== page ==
HDC ELECTIONS 2022
Healthy Dancer Canada seeks leaders in dance the health, wellness and performance of dancers for our Board of Directors, Executive and Organizing Committees in 2023.
Equity-Informed Dancer WelLness
National Dance Education Organization (NDEO) has made HDC founding member and Past President Andrea Downie's article Equity-Informed Dancer Wellness open-access for the months of August and September. Read the article at Journal of Dance Education: Full article: Equity-Informed Dancer Wellness (tandfonline.com).
new Motor Behaviour resources
Motor Development and the Young Dancer (by HDC members Dr. Donna Krasnow and Dr. Virginia Wilmerding) has been made available to the public on the open resources page of the website, while their latest resource, Motor Control and Dance, has been released with early-access to our members on the members' page.
On August 3rd and 4th, HDC participated in Dance Teacher Expo, which was held in Toronto. During the event, HDC member Dr. Tanya Berg gave a workshop on Dancer Screening for Dance Educators that was very well received! She was assisted by HDC Vice President Louis Laberge-Côté. Louis was also in charge of the HDC information booth on site. Many Dance Expo participants showed interest in our organization and asked for additional information. Thank you Tanya and Louis for representing HDC so well!
The BIPOC Advocacy Working Group is pleased to announce that our very first Emerging Artist Scholarship was awarded to Gabriela Ortiz! Gabriela Ortizis an emerging dance artist based on Treaty 1 territory and member of Mujer Artista, a Latin American group of artists located in Winnipeg, MB. She is currently obtaining her B.A in dance through the Theatre and Film department of the University of Winnipeg and the School of Contemporary Dancers. Gabriela has worked with choreographers like, Gaile Petursson-Hiley, Rossana Filomarino, Sarah Matry, Paula Blair and Jolene Bailie and has had the opportunity to collaborate with The Mariachi Ghost music band. Gabriela is the recipient of the "Talentos" scholarship provided by the Mexican government institution EDUCAFIN. Over the years she has also been a volunteer for different non-profit organizations like Mentores UG and Foro Inudacion located in Guanajuato, Mexico.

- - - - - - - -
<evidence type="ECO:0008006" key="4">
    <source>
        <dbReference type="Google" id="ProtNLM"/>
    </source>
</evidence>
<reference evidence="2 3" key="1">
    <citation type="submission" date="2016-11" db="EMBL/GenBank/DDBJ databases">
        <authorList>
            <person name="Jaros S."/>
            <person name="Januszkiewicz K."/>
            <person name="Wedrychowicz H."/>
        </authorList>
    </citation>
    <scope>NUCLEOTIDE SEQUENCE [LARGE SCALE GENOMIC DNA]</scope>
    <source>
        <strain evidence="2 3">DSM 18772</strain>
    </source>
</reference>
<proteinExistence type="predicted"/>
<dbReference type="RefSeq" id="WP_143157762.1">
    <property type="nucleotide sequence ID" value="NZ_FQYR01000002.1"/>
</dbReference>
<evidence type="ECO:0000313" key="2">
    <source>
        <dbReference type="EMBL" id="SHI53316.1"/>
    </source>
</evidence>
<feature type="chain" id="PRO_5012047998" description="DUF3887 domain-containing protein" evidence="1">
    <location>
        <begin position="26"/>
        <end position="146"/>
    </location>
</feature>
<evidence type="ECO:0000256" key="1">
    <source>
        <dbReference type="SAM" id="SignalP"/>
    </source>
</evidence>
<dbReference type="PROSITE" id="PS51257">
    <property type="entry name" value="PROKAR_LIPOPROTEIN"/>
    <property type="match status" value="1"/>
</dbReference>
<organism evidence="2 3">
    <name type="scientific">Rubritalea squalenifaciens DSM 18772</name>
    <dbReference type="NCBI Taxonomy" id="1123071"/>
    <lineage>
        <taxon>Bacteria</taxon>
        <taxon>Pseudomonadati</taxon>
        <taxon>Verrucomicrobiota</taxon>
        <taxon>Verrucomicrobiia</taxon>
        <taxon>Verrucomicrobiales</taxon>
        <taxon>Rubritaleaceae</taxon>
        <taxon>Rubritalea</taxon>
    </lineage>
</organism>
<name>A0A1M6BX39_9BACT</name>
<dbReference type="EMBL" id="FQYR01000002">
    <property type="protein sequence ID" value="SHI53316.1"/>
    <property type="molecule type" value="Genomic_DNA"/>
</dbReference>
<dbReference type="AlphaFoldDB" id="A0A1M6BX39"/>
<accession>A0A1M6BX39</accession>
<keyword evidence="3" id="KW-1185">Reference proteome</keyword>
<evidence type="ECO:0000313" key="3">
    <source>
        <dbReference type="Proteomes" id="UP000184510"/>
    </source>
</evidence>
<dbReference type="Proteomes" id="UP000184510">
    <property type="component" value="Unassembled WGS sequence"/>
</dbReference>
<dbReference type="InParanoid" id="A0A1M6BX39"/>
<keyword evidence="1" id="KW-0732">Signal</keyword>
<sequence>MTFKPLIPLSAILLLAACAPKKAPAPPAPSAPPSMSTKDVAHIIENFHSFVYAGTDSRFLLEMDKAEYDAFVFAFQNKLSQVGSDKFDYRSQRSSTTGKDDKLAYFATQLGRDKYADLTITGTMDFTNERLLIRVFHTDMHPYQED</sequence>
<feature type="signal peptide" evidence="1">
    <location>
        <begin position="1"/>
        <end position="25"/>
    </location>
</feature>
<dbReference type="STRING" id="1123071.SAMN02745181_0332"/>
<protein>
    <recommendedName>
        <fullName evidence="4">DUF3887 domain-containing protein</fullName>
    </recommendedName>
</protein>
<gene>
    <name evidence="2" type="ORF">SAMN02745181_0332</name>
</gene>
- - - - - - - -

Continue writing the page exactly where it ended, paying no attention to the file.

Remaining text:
The BIPOC Advocacy Working Group was also able to offer another scholarship this year due to a generous donation from one of our members, K.V.K. Athletics Inc. Thank you so much for your participation in our program! Hayley Ng received this scholarship because of her desire dance but to also help dancers through herlove of science. Hayley is a Chinese Canadian ballet dancer, physiotherapy resident, and PhD student at the University of Toronto. She started dancing at age 3, and trained in pre-professional ballet throughout high school, where she competed in international ballet competitions and performed in various ballet productions. While obtaining her Bachelor’s degree in Kinesiology at McMaster University, she performed soloist roles with Hamilton City Ballet in full length ballets, such as Coppelia and the Sleeping Beauty, with her favourite being the lead role of the Sugar Plum Fairy in the Nutcracker. Furthermore, she choreographed ballet pieces for McMaster’s Recreational Dance Team. During her master’s, she continued her ballet training and launched her professional dance career, where she performed in virtual dance projects with the Dance: Corps company, as a dance artist for the Youth Day Global event, and as an artist in the Quarantine Qapsule digital archive on the Museum of Toronto website. Hayley is passionate in both dance and physiotherapy, as they both fill her soul in different ways. Dance provides an opportunity for her to express herself artistically, while physiotherapy provides an opportunity to help others regain their independence and improve their mobility. As she works on her PhD in using dance as a rehabilitation tool for people post-stroke, while continuing her pursuit of dancing professionally, she hopes to integrate her passions together in her future career.